North Carolina Taxes Arts as Rhode Island Exempts Arts
- Sales Tax News
- Dec 2, 2013 | Gail Cole
On January 1, 2014, North Carolina is expanding sales tax to the arts. Newly taxable will be admission charges for live performances of any kind, shows, motion pictures, museums, exhibits, gardens and cultural sites. If you opt to pay for a guided tour at a museum, exhibit, cultural site, etc., it will be subject to sales tax, too.
Admissions to all live sporting events will also be subject to sales tax, effective January 1. This includes both professional and collegiate events.
Expanding sales tax to admissions is one way the state will raise revenue dropping along with personal and corporate income tax rates. Republican backers of this plan hope to “boost the overall economy” with job creation.
Some will feel it, some won't
Supporters of taxing the arts and sporting events argue that the new tax will hardly be felt. At the Levine Museum of the New South in Charlotte, the price of admissions for an adult will increase by about 57 cents—from $8.00 to $8.57. For students, the price will jump from $4.00 to $4.29 (Charlotte Observer).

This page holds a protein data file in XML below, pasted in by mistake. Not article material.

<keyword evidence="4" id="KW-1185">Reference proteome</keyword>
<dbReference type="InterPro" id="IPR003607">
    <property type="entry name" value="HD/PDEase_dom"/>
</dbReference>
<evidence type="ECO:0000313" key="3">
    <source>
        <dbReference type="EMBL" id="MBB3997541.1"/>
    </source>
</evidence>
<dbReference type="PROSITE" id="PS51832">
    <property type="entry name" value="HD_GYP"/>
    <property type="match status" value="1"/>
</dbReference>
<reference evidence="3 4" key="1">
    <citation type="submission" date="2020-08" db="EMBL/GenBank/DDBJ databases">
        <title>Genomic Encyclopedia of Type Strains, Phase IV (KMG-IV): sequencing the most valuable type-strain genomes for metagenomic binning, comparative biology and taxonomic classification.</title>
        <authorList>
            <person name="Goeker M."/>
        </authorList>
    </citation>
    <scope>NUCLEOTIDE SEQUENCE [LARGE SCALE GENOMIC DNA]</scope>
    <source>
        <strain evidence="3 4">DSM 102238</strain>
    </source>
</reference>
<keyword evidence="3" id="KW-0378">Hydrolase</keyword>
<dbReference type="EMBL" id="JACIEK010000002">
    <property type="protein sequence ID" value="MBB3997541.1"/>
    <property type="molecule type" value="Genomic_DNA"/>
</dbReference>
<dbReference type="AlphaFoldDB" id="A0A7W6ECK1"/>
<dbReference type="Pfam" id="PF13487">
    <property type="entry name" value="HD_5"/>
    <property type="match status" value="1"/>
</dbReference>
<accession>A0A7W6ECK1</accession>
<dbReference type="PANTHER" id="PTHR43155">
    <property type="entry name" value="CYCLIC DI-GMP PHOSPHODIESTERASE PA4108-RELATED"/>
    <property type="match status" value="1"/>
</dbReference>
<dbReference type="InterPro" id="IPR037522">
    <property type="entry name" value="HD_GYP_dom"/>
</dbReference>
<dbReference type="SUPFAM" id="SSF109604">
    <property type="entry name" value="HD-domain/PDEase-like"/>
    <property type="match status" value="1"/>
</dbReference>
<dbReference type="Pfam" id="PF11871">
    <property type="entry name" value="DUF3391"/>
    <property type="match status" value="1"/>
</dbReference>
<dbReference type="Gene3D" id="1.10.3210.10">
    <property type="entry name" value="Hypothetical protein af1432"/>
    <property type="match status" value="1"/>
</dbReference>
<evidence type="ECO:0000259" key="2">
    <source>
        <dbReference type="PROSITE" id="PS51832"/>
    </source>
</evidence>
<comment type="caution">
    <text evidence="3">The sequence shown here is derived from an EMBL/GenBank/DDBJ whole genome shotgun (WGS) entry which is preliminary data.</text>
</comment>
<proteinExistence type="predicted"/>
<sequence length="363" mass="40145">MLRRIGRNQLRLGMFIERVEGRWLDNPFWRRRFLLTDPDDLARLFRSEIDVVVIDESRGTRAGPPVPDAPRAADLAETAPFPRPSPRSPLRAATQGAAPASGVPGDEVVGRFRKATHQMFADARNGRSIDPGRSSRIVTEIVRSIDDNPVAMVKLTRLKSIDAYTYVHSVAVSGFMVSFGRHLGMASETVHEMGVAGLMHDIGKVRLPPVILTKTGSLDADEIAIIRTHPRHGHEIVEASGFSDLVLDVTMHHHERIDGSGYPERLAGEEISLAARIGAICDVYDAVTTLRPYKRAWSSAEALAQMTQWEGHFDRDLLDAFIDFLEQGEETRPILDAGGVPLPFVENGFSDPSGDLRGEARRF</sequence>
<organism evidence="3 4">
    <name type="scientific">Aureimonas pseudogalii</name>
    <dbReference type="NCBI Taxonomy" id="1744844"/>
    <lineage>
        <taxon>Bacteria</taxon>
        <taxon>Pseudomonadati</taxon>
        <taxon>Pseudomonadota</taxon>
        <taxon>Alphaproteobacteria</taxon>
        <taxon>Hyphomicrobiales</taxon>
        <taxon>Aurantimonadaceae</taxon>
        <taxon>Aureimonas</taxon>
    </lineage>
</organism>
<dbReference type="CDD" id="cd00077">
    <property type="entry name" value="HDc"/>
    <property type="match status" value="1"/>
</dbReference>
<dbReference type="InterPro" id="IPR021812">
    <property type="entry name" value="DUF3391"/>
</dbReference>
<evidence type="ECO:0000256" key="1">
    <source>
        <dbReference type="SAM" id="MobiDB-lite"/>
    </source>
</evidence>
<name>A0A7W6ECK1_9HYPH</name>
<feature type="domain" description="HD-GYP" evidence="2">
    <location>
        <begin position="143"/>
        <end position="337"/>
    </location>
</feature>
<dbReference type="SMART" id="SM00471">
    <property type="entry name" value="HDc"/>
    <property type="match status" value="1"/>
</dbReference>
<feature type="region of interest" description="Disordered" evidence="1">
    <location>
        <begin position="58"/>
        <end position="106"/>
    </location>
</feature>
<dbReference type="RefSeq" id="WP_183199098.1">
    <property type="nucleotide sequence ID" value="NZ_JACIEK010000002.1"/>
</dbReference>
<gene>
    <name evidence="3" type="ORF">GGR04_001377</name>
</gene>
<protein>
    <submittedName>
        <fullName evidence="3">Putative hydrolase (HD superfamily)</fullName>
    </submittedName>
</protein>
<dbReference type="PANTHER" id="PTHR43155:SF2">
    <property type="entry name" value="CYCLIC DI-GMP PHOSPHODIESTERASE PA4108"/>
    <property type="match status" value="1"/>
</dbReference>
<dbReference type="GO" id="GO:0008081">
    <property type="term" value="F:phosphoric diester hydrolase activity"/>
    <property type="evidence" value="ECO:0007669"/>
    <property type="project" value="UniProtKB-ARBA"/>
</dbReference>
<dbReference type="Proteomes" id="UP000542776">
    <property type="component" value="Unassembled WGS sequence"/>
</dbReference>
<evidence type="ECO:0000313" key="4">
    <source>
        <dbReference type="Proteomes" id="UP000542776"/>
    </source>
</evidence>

57 cents may not seem like a lot of extra money. However, detractors argue that “very price-sensitive groups,” such as senior citizens and students, will feel the addition of sales tax. Rates in North Carolina range from 6.75% to 7.5%.
Herman Stone of Stone Theatres wonders why “admissions were ‘singled out’ in the expanded sales tax while services such as haircuts, auto repairs, doctors and dentists remain exempt.” He argues, “We don’t need to make it more expensive for people to go to the movie theater.” Remember when it cost just a few dollars to go to the movies?
Nuts and bolts
While North Carolinians will notice the addition of sales tax to ticket prices when they go to the movies on January 1, the tax will not apply to all admissions on that date. Tickets that are available prior to January 1, 2014, for an event occurring after January 1 will not be subject to the tax, no matter when they’re purchased. For example, if you purchase a ticket today for a show taking place next April, you won’t pay sales tax. If you wait to purchase a ticket for that show in March, you still won’t pay sales tax.
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